What Coloradans Can Learn from NY Pedestrians Accidents
POSTED BY Scott O’Sullivan
September 13, 2010
According to a 50 page study conducted by the New York City Department of Transportation and released by the Bloomberg administration, the streets of NYC are safer for pedestrians than one might think. Despite findings that the elderly and motorcyclists are most likely to be involved in an accident that is fatal or causes serious injury, NYC overall has taken some enormously positive steps toward streets that are much safer than they have been since the city began gathering traffic data in 1910.
This study examined over 7,000 traffic accidents throughout the five boroughs between the years 2002-2006. The accidents in the study only included those which caused death or serious injury to a pedestrian. Here are some main points to take from the study:
Elderly New Yorkers over the age of 65 make up only about 12% of the city’s population, but account for 38% of the pedestrian deaths included in the study. Elderly Asian New Yorkers seem to especially be at risk for pedestrian-related deaths (their fatality rate is twice that of other NYC residents over the age of 65).
On a national level, males account for about two-thirds of pedestrian deaths; in New York City, males account for about 58% of pedestrian deaths. Thus, males are more at risk for being the victim in a fatal traffic accident involving pedestrians. In addition, male drivers in their 40s were identified as having the highest chance (among all male age groups) of being involved in a serious traffic accident, about 5 accidents per 100,000 residents.
The chance of a motorcyclist dying in a traffic accident in NYC is 18 times greater than that of a motorist driving an enclosed vehicle.
Surprisingly, alcohol was only a factor in 8% of the fatal accidents included in the study, much less than the national average of 13%! However, alcohol-related accidents were twice as likely to result in death as other types of accidents.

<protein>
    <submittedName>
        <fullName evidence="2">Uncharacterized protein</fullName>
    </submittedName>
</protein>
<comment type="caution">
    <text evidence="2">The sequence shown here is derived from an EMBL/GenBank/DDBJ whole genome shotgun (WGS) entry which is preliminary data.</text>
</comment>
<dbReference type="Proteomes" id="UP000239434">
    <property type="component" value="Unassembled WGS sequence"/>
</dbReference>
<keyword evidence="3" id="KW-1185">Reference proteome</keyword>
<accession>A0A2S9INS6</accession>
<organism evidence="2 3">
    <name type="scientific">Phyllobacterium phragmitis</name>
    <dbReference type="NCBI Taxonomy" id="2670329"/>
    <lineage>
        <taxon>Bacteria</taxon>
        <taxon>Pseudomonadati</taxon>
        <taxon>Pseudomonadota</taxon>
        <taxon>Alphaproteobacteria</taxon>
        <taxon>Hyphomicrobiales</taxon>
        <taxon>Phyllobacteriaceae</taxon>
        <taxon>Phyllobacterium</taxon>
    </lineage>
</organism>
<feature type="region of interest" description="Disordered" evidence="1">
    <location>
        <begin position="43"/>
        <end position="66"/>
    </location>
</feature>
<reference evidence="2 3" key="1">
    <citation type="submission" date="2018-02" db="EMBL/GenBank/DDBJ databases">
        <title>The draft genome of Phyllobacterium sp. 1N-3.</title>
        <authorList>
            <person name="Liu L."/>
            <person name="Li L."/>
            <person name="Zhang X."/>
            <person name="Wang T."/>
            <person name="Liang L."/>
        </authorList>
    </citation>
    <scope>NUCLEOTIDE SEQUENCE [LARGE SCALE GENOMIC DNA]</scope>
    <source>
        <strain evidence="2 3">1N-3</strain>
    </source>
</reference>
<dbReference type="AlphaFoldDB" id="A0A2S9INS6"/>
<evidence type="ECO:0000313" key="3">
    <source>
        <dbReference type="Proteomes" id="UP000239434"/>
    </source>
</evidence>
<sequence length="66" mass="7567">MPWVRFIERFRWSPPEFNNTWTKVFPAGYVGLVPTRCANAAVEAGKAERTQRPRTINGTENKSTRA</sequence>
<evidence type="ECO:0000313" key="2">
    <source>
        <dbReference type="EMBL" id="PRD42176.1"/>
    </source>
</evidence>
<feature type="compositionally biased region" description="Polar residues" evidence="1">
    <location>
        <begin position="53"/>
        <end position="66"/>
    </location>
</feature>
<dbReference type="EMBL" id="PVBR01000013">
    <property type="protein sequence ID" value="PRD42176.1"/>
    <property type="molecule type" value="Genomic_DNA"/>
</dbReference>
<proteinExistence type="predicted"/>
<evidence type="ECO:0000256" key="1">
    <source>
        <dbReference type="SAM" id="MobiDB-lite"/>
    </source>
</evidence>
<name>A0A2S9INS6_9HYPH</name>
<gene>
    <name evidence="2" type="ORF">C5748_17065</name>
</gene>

Even though this study focused on New York City, we can learn from it here in Denver as well. Motorcyclists, drivers, pedestrians, and bicyclists are involved in serious crashes everyday throughout Denver, but we can educate ourselves and minimize these crashes just as New Yorkers have done. Here are some suggestions we as Denver citizens can easily adopt to reduce traffic accidents:
Don’t text and drive – and don’t talk on a handheld cell phone while driving period. It has been shown that cell phone use while driving is more dangerous than drunk driving! Choose to eliminate cell phone use while driving and the road will be a much safer place.
Get children involved in school programs that teach them how to navigate roads safely. The younger we can teach them road safety the better it will be. Adults should be educated on this too – especially those who are frequent pedestrians or users of public transit.
Call your representative and ask for a similar study to be done in our community.